In July of 2002, my wife and I took our nephew Damian for a weekend visit to Manassas, Virginia. We toured the Civil War battlefield of Bull Run (Manses). On Sunday, we drove up to Washington D.C. to the Washington National Cathedral for the 11 am service. Even though we are not Episcopalians, we wanted to go anyway. Before the service, we walked around the cathedral, which is huge. It is a Gothic cathedral and is the second largest cathedral in the country (after St. John the Divine in Manhattan) and the sixth largest cathedral in the world. I was under the misconception that Wilson was in the crypt beneath the main floor. As we walked around the nave, we came upon Wilson. He is in the Wilson Bay at the center of the nave on the south side. They have a American flag, a New Jersey flag and the flag of Princeton University in the bay. His wife, Edith Boll Wilson is also buried there beneath the floor. In all, there are 150 people buried in the cathedral. The most famous of these, besides Wilson, are Helen Keller and her teacher Anne Sullivan, Admiral George Dewey (Spanish-American War hero) and Cordell Hull (F.D.R.'s Secretary of State). It was very hot that day, after the service we went to lunch in Georgetown.
Born in Virginia, Wilson received an undergraduate degree from Princeton University, a law degree from University of Virginia and his PhD from John Hopkins, all by the age of 30 (1886). Four years later, he was back at Princeton as a history professor. Within 12 years, he was the president of the university. Eight years later, in 1910, he was elected Governor of New Jersey. Two years later, he ran for President of the United States and won again. This was made possible because the Republican Party was split between incumbent President William Taft and independent former President Teddy Roosevelt. Wilson carried 42 states and 435 Electoral votes. If Roosevelt had not run and those people had voted for Republican Taft, the election results would have been drastically different. He would have carried 14 states and only 142 Electoral votes. As it was, he only had a majority in 10 states (all southern states). It's funny to see how democratic the South was in 1912. Wilson carried South Carolina with 96% of the vote and mississippi with 89% of the vote.
As president, he worked on domestic issues like child labor laws and the first income tax law. In 1916, as Europe was in the midst of the First World War, he ran for re-election on the slogan "he kept us out of war." Of course, a country of our size and importance would not be able to stay out of the war for long especially after the sinking of the RMS Lusitania in 1916. The U.S. entered in 1917 and helped turn the tide of the war against Germany. His great hope after the war was the League of Nations. Accepted in Europe, it was opposed by the U.S. Congress. When Congress ultimately rejected it, Wilson suffered his greatest defeat. However, the idea would inspirer the future United Nations.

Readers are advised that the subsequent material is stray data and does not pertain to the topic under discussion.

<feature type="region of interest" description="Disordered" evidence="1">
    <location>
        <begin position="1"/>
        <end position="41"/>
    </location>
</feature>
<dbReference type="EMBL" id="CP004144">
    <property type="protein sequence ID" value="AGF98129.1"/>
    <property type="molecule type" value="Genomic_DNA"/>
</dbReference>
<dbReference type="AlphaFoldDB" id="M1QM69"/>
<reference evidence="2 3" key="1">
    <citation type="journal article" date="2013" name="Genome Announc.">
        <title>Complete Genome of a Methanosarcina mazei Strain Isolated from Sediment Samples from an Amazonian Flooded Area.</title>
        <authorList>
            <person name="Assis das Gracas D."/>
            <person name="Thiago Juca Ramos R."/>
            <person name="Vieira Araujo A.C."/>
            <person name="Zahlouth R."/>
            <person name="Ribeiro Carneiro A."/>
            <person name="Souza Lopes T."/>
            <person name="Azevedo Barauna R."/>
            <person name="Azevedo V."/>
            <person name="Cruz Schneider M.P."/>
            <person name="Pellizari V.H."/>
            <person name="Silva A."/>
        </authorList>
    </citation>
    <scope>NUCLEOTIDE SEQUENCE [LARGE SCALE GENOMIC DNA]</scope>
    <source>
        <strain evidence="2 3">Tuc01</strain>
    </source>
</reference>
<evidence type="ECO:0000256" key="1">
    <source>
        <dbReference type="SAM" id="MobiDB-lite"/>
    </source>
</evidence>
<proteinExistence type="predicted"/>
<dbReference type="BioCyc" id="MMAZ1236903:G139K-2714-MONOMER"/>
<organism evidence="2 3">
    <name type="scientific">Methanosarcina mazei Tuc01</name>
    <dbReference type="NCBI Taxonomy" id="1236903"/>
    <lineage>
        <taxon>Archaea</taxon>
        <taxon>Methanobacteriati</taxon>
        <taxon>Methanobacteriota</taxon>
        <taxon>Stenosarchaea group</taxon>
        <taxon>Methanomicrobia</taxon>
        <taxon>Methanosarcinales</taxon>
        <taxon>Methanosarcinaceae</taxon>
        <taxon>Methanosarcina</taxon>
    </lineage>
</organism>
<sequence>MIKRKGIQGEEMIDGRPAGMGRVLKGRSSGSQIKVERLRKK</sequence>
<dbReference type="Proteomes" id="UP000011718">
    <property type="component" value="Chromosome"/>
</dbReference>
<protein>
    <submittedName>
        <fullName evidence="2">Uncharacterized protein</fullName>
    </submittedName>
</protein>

When Wilson was inaugurated in 1913, his first wife, Ellen was next to him. A year later, on August 6, 1914 (as World War I was starting), she died of Bright's Disease. She was buried in Georgia with her family. Wilson met and married Edith Bolling Gault, a widower herself, a little over a year later. She took care of Wilson when his health started to fail due to overwork. He suffered from chronic headaches, stomach problems and high blood pressure. A stroke in 1906 left him blind in one eye. Wilson suffered a serious stroke in 1919, which left his paralyzed on one side and barely able to speak. Edith began to run things for her husband. To what degree she was in charge is being debated.
After the Wilson's left the White House in 1921, they lived in a house at 2340 S Street, N.W. in Washington D.C. Wilson rarely left the house, though he did attend President Harding's funeral in August of 1923. Six months later, Wilson was blind and barely able to move or speak. On February 3, 1924, with his Edith and daughter Margaret by him, his heart stopped. On February 8, a private funeral service was held in his house, attended by President Coolidge and his wife. Edith, still overcome with grief, watched from the top of the stairs. 30,000 people stood in a bitter cold rain to watch the funeral procession. a military escort took Wilson, in a black coffin, to Washington National Cathedral (still being built) where the funeral service was held. Wilson was interred in the crypt below in the Chapel of St. Joseph of Arimathea. In 1956, he was moved upstairs to his present place. His wife, Edith lived for 37 years. In 1961, she rode in President Kennedy's inaugural parade. She died later in the year on her husbands birthday and is buried in the Wilson's Bay next to her husband.